ColumnsSunday’s Word

Lo, the day is coming

November 17, 2019


Mal 3:19-20

Lo, the day is coming

Ps 98:5-9

Sing praise to the Lord with the harp

2 Thes 3:7-12

Some are not keeping busy

Lk 21:5-19

Not a hair on your head will be destroyed 111719.cfm

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The Old Testament passages that the lectionary selects often have an importance to the New Testament in their own right. So it is with the book of Malachi. So this week we are going to take a closer look at this prophetic book.

It is not hard to find in the Bible, since it is the last book in the Old Testament section. However, it was not the last to be written. While it is not dated, and its author is anonymous,  the temple has been rebuilt, which puts it after 520-515 B.C. Topics such as the choice of inferior animals for sacrifice and the diatribe against mixed marriage reflect the reforms of Ezra and Nehemiah, around 450-400 B.C. The prophet should probably be seen as a part of that reformation movement.

At the same time, “Malachi,” which means “My messenger,” is not a name. Most likely it is a reference to Mal 3:1 — “Now I am sending my messenger … .” As a matter of fact, this three-chapter work is the third in a series. If you check Zechariah 9:1 and 12:1, along with Malachi 1:1, you will see that each announces “An oracle.” The notion is that each introduces a short anonymous book of prophecy — Zech 9-11; Zech 12-14; Mal 1-3. Two were attached to the original book of Zechariah 1-8, and one set on its own, adjusted to make the collection of minor prophets form a single scroll, known as “The Book of the Twelve.”

This strict and serious prophet didn’t hesitate to invoke “the day of the Lord.” That is why he is invoked in this part of the church year, when our Scriptures turn to apocalyptic texts. Malachi’s particular contribution is that of the refining fire. Often when the prophets speak of suffering they talk about it in two ways. For the wicked it means destruction; for the faithful it means discipline and purification. This is a favorite trope of Isaiah, for instance. Today’s passage reflects this as well. The fire is imaged as flames burning through a field of stubble. But then the major fire of the sun is praised for its healing rays.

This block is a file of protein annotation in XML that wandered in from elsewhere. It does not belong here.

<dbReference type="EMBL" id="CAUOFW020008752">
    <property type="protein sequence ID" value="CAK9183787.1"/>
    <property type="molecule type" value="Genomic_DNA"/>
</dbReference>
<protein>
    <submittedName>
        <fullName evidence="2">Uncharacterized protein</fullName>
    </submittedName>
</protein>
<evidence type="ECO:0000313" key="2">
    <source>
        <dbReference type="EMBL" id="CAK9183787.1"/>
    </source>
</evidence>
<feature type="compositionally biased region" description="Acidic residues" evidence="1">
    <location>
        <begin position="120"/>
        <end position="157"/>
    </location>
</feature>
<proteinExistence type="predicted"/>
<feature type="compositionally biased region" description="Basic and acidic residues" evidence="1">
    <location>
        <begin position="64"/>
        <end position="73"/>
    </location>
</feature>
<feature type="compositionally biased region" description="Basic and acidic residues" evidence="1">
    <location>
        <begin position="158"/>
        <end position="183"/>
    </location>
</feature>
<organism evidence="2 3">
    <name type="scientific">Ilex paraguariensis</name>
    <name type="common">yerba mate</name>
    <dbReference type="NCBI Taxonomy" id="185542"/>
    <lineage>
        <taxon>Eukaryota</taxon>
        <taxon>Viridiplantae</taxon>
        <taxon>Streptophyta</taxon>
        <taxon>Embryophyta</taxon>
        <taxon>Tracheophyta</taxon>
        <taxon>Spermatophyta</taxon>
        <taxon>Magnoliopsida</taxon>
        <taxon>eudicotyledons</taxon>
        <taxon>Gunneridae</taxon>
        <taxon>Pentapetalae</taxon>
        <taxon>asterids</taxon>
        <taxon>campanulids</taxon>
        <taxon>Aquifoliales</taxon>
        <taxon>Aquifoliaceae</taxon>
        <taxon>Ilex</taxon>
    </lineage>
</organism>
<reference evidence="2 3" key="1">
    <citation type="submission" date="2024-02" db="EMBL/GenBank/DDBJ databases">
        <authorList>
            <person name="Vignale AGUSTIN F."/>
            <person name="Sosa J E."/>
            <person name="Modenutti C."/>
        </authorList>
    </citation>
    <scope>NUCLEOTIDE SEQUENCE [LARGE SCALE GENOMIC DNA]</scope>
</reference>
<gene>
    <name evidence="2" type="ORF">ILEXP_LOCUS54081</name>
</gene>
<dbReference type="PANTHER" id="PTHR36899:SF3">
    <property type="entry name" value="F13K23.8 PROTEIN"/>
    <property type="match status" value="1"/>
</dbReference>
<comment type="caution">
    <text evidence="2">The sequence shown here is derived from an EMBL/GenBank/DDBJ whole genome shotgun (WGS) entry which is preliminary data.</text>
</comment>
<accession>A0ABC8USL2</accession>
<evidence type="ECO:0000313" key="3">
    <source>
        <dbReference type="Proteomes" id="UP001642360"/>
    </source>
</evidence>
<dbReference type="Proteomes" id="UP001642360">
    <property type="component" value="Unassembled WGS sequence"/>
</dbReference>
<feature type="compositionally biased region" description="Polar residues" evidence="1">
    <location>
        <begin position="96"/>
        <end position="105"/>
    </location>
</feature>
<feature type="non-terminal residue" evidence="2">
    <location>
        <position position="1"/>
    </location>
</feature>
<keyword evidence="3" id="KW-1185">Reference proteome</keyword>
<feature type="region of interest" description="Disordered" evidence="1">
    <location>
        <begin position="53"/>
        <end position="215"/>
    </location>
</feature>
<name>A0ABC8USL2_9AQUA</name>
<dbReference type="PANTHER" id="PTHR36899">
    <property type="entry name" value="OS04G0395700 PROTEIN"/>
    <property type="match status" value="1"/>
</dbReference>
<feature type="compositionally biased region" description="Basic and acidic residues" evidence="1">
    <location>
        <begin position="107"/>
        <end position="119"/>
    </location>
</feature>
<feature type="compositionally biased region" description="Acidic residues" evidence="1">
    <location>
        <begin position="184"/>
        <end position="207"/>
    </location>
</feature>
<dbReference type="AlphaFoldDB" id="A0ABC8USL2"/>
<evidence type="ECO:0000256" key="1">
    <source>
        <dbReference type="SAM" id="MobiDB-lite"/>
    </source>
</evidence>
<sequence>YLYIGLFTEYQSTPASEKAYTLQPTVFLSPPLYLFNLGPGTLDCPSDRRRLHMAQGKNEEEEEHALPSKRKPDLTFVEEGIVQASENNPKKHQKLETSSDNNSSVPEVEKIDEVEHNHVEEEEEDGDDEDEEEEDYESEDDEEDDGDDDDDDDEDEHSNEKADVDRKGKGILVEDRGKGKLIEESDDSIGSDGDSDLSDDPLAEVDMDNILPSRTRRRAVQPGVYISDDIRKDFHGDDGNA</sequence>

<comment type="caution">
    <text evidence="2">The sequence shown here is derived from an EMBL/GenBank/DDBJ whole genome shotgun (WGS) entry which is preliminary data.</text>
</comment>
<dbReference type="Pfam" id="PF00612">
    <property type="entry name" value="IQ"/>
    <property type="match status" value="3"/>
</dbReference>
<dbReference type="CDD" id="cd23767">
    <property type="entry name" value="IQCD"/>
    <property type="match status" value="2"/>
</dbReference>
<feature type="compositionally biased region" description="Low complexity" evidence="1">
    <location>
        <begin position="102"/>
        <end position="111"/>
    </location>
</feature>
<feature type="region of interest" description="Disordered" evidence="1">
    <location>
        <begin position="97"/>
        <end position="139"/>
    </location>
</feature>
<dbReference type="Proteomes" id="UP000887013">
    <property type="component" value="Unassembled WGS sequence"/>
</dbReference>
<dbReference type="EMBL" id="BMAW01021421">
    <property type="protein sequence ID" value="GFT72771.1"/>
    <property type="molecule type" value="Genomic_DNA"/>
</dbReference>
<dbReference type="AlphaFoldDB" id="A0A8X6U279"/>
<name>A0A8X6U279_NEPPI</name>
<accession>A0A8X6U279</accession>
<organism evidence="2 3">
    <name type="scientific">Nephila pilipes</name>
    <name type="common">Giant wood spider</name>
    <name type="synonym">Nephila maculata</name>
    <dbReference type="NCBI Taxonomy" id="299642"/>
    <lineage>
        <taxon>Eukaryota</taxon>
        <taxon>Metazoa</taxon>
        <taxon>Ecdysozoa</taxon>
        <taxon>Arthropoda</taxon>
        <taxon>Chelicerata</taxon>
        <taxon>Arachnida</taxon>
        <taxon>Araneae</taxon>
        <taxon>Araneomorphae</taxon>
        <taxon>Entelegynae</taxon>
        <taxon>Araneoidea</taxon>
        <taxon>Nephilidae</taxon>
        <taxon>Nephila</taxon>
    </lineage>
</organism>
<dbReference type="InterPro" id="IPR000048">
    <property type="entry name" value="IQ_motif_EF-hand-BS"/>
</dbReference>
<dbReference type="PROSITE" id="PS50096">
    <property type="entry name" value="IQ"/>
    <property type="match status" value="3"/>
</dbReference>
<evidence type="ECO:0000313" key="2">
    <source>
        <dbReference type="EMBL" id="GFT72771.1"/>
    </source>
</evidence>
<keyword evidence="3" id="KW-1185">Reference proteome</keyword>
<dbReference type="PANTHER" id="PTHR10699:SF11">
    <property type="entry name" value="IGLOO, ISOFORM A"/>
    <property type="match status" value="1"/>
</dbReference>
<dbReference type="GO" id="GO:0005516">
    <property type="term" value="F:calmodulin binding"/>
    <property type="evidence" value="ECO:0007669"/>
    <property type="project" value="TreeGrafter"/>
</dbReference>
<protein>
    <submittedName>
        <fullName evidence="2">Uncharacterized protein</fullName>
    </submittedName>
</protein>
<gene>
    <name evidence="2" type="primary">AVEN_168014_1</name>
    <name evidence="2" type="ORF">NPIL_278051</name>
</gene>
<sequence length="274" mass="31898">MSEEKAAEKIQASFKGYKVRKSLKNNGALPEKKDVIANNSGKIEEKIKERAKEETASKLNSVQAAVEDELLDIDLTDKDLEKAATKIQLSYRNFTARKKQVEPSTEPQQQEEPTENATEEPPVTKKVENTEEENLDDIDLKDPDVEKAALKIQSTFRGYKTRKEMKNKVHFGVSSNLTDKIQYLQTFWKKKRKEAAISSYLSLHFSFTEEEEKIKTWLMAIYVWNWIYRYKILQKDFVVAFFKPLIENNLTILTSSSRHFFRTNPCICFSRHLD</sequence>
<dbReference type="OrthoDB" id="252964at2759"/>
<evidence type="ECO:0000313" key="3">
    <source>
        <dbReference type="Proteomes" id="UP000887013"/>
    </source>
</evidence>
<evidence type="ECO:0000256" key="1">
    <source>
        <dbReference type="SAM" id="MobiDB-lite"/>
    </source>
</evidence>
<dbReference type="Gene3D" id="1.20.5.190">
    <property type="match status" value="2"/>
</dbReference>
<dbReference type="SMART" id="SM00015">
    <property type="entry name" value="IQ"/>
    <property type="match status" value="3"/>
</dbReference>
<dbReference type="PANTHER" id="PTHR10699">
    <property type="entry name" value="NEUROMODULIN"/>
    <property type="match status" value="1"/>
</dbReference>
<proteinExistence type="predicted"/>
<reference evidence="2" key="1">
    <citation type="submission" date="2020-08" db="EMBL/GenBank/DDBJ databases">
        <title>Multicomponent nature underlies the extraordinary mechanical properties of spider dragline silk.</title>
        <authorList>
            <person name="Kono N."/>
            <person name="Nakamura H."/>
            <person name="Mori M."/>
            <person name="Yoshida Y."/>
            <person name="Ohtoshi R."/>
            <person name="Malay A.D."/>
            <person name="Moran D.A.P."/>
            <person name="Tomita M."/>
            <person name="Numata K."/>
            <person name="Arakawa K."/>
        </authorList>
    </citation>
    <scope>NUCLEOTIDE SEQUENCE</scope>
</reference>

While the present passage from Malachi contributes to today’s theme, it has a larger importance to the Gospels as well. This can be seen in the last verses of the book. These verses are probably a later (though very early) addition to the book. The author of these verses identifies “my messenger” as Elijah, who was said to return before the Messiah arrived.

In the Gospels, the messenger is identified with John the Baptist. Mark introduces his Gospel with a quote from Malachi 3:1 — “Behold, I am sending my messenger ahead of you; he will prepare your way” (Mark 1:2).

Similarly, in his canticle, Zechariah, the father of the Baptist, speaks of his coming son — “And you, child, will be called prophet of the Most High, for you will go before the Lord to prepare his ways” (Luke 1:76). Both Matthew and Luke speak of a baptism of the Holy Spirit and fire (Matt 3:11; Luke 3:16). Furthermore, the image is fleshed out with scenes of purification and destruction. “He will clear his threshing floor and gather his wheat into his barn, but the chaff he will burn with unquenchable fire” (Matt 3:12; Luke 3:17). This image is indebted to the passage we have in today’s first reading, with the stubble fire running through the dry field.

For reflection: The New Testament builds on Old Testament passages, giving them new meaning, but not erasing the former meaning those passages held.

Note: Although The Witness is being published in the hard copy edition every other week, this column appears weekly in the online version.

Father Beck is professor emeritus of religious studies at Loras College, Dubuque.